The amplifier 130 is configured to receive the stretched pulse from the multi-pass stretcher 120 and amplify the pulse. In some embodiments, the amplifier 130 is configured to amplify the pulse between passes through a Bragg grating of the multi-pass stretcher 120. In various embodiments, the amplifier 130 includes a doped fiber amplifier, a semiconductor optical amplifier, a double-clad fiber amplifier, a photonic crystal fiber amplifier, Raman amplifier, and/or the like. In some embodiments, the amplifier 130 comprises a tapered fiber bundle amplifier. Further details of an amplifier including a tapered fiber bundle may be found within U.S. Provisional Patent Application serial number 60/793,960, entitled “Chirped. Pulse Amplifier System Including Tapered Fiber Bundle.” In some embodiments, the amplifier comprises a high order mode fiber amplifier such as that described in U.S. patent application Ser. No. 11/491,219, entitled “High Order Mode Optical Amplifier in an Ultrashort Pulse Laser System.”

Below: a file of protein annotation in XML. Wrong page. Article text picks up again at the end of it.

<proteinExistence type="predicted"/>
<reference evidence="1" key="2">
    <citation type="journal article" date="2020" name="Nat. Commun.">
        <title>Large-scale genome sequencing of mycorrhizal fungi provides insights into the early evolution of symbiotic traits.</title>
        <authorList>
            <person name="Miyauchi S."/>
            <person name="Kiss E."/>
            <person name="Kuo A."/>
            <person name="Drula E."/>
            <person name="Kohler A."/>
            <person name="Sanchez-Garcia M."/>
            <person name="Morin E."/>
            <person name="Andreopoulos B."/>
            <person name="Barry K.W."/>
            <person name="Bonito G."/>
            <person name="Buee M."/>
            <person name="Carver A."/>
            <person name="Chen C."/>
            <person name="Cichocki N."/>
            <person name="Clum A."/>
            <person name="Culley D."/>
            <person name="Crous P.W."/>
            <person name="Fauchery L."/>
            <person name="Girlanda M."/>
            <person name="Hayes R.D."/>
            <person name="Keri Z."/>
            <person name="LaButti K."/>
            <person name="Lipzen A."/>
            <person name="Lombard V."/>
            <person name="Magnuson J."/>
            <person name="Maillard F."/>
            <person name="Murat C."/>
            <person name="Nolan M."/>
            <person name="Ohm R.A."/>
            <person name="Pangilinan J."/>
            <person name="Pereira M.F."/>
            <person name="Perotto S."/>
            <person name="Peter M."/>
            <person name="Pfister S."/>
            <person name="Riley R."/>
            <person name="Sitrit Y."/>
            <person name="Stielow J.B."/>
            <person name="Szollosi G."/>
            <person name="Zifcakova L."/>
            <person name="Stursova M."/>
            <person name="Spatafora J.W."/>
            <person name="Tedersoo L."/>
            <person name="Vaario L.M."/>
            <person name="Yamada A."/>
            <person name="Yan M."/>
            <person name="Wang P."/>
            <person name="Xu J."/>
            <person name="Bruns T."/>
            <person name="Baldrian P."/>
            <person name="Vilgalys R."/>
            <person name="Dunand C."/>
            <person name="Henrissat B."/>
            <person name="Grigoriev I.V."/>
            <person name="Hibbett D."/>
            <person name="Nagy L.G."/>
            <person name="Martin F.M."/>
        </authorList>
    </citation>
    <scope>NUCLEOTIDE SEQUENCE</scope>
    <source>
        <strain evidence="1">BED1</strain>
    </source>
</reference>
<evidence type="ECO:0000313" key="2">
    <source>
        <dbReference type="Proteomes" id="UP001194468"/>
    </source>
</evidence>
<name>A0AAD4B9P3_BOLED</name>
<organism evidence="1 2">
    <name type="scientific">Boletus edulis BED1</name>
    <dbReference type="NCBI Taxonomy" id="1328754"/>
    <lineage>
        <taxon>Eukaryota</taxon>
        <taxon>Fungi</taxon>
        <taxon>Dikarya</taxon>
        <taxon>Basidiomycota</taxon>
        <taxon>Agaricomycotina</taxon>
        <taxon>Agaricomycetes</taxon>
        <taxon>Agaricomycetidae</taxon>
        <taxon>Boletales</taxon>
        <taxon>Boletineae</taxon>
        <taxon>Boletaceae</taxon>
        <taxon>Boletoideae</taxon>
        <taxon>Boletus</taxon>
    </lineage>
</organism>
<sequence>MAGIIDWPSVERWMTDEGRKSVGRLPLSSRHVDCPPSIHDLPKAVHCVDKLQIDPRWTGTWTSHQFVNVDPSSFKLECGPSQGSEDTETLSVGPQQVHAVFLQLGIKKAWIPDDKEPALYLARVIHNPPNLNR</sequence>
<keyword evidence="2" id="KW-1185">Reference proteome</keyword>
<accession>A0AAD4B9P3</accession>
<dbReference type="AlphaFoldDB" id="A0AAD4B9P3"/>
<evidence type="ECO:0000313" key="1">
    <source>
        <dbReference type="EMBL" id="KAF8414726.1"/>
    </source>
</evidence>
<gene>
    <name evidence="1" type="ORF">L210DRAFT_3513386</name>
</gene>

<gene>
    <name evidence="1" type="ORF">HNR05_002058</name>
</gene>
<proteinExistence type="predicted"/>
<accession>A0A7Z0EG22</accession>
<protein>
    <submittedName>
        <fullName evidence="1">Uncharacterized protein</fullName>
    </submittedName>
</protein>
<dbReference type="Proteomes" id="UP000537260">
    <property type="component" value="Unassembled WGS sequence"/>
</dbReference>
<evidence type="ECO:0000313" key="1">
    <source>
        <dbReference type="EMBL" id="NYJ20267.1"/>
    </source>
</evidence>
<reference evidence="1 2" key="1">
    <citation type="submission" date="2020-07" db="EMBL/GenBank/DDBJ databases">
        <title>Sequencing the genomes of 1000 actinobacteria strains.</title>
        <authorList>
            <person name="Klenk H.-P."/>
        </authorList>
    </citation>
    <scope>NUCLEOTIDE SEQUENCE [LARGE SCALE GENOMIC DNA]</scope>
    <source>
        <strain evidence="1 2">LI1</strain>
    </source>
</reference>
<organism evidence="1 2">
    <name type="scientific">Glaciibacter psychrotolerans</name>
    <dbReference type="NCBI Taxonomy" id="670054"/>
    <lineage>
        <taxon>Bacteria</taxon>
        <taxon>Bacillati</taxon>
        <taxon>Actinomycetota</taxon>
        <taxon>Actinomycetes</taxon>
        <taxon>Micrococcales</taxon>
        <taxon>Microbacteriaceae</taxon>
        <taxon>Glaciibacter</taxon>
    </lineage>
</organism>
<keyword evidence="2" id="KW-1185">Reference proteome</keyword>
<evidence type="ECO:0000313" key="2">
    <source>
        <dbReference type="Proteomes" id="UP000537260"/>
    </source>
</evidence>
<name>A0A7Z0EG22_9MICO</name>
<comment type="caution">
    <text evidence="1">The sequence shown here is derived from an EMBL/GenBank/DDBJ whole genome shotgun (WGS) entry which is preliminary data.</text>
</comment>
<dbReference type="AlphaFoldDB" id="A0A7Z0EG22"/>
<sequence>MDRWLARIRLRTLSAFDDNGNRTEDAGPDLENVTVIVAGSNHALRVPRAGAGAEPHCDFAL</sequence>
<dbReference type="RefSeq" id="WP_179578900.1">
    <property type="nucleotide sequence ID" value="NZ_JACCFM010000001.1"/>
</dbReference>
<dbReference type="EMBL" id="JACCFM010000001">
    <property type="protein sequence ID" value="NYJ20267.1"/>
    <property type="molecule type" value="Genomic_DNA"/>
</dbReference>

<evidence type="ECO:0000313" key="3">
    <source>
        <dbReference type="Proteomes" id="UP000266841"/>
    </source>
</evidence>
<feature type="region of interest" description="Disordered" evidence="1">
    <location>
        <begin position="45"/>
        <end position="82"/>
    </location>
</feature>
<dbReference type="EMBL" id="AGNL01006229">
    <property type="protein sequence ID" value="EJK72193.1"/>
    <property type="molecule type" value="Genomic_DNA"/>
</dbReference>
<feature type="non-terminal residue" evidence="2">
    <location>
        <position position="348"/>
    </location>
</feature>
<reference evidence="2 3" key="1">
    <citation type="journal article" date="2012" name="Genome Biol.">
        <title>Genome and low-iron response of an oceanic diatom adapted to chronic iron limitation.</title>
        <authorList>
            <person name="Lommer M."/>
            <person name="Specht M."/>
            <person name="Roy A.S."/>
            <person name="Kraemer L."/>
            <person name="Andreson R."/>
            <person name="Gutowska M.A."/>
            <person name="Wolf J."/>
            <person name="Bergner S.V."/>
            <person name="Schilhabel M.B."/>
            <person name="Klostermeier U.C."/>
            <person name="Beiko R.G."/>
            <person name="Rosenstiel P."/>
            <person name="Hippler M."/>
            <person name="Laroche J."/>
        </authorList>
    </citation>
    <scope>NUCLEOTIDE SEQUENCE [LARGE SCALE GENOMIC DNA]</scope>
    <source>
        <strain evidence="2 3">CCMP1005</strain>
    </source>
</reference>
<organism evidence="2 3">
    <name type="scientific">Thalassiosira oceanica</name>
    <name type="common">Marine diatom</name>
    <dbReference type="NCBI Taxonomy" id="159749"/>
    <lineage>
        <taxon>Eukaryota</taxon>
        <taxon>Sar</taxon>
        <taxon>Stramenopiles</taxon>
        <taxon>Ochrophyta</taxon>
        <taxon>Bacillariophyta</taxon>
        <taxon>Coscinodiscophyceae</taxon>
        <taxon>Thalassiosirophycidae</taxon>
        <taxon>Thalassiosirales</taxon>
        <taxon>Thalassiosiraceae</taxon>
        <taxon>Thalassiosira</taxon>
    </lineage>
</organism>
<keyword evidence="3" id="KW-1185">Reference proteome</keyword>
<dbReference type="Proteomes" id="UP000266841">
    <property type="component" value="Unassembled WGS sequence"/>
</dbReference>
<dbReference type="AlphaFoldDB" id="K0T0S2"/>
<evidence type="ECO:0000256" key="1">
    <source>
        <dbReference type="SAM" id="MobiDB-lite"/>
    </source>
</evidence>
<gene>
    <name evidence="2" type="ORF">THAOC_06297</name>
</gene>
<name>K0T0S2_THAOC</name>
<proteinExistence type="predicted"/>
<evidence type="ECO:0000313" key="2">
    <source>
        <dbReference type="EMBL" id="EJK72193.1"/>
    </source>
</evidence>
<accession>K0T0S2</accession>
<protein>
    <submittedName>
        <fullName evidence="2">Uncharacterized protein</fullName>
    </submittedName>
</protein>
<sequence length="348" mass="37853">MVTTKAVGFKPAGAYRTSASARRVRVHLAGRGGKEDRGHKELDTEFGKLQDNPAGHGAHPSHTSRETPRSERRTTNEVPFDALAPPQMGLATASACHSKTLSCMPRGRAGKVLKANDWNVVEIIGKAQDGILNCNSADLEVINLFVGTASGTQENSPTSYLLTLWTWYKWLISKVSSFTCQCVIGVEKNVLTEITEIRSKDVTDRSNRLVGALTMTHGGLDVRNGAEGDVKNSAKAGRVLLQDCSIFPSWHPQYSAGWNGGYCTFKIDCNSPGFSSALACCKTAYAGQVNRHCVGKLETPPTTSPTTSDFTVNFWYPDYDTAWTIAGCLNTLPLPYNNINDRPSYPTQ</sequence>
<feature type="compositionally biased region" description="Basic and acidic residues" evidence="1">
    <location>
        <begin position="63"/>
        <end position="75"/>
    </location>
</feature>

The multi-pass compressor 140 is configured to receive the amplified pulse from the amplifier 130 and includes one or more Bragg gratings configured to receive the amplified pulse one or more times. In various embodiments, the amplified pulse traverses at least one Bragg grating multiple times, and may pass through multiple Bragg gratings one or more times each. The temporal dispersion caused by the Bragg grating may be controlled by stretching the Bragg grating using a mechanical stretcher or a temperature controller. For example, if the Bragg grating is a volume Bragg grating its dispersion properties may be controlled by heating or cooling the volume Bragg grating. In some embodiments, the multi-pass compressor 140 is replaced by a single-pass compressor of the prior art. These embodiments include the multi-pass stretcher 120.